One of the largest population movements happened in Greece was the mass migration of Epirus Vlach settlements which began the 17th, continued in the 18th century and peaked in the 19th century. Migratory waves initially focused mainly on the Danube and then the Ottoman hinterland.

                          The main reasons that prompted the residents of Epirus in search of a better life were:

                          a) The revolutionary movements of 1600 and 1611 with the participation of Christians in Epirus and Thessaly in response to the call of Bishop Dionysios the Philosopher

                          b) The gradual limitation of the number of villages falling under privileged membership status

                          c) The overpopulation of mountain communities and

                          d) unknown factors like frequent epidemics and natural disasters.

                          ... seek to examine the largely unknown relocation Vlachs in Asia Minor, ..... references and researchers on the topic.
                          I just read about the resettlement of Christians from Epirus in Bithynia in 17th century. Not sure if they were Vlachs ...
                          Last edited by tchaiku; 09-23-2018, 04:10 PM.

                          Comment

                          • Carlin
                            Senior Member
                            • Dec 2011
                            • 3332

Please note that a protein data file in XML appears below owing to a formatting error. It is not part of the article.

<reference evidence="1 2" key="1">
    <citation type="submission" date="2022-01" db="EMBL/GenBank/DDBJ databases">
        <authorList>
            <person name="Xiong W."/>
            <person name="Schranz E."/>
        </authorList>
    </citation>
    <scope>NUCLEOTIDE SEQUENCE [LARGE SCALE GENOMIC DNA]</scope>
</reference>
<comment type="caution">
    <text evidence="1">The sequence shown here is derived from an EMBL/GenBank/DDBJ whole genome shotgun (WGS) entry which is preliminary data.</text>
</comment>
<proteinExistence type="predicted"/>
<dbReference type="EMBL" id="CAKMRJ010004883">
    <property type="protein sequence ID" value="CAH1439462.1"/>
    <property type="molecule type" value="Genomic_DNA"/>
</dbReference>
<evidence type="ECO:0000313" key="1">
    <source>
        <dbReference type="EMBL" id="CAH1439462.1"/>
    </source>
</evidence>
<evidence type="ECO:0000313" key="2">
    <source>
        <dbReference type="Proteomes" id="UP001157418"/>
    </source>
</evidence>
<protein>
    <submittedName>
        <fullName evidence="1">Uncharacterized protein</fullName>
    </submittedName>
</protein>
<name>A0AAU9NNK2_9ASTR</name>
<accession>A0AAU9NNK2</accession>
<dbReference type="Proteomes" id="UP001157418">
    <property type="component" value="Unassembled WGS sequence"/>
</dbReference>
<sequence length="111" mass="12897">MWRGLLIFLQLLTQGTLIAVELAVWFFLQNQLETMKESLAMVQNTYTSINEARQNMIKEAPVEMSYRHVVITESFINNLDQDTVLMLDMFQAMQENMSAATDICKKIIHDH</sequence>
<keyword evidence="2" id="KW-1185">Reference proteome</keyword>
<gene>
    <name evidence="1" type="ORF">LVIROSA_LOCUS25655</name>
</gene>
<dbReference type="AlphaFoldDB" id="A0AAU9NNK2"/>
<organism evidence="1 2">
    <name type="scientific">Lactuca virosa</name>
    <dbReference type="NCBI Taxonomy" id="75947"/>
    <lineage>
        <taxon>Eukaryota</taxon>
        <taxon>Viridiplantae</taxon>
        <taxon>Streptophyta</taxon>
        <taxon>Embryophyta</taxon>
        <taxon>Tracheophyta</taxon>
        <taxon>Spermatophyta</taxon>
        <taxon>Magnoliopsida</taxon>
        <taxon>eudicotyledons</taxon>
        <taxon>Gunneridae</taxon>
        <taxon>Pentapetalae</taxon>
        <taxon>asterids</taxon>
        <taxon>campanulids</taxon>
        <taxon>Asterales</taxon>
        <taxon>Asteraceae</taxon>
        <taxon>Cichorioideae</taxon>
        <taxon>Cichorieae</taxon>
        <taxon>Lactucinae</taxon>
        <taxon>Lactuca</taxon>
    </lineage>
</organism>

Originally posted by tchaiku View Post
                            I just read about the resettlement of Christians from Epirus in Bithynia in 17th century. Not sure if they were Vlachs ...
                            Where did you read it?

                            Comment

                            • tchaiku
                              Member
                              • Nov 2016
                              • 786

                              Originally posted by Carlin15 View Post
                              Where did you read it?
                              We know that there was movement of Greek populations within the Ottoman Empire; we know for example that Bithynia was resettled from Epirus in the 17th century, and we know that the Tsakonian colony near Erdek/Artaki cannot have been indigenous, and likely dates from the 18th century.
                              To clarify what this question is likely talking about:We know that there was a continuous Greek presence in Thrace up to Constantinople, the Pontus (Black Sea), and Cappadocia, after the arrival of…


                              It is legit, however it is hard to find any additional information in Google.

                              Comment

                              • Carlin
                                Senior Member
                                • Dec 2011
                                • 3332

                                Originally posted by tchaiku View Post
                                We know that there was movement of Greek populations within the Ottoman Empire; we know for example that Bithynia was resettled from Epirus in the 17th century, and we know that the Tsakonian colony near Erdek/Artaki cannot have been indigenous, and likely dates from the 18th century.
                                To clarify what this question is likely talking about:We know that there was a continuous Greek presence in Thrace up to Constantinople, the Pontus (Black Sea), and Cappadocia, after the arrival of…


                                It is legit, however it is hard to find any additional information in Google.
                                No prob, I was just looking for a link (or anything). There were always population movements.

                                Now that you mention Erdek - what I found interesting with my ancestrydna timeline is that I have 'dots' in this area and Marmara Ereglisi (they appear here for the first time in the 19th century):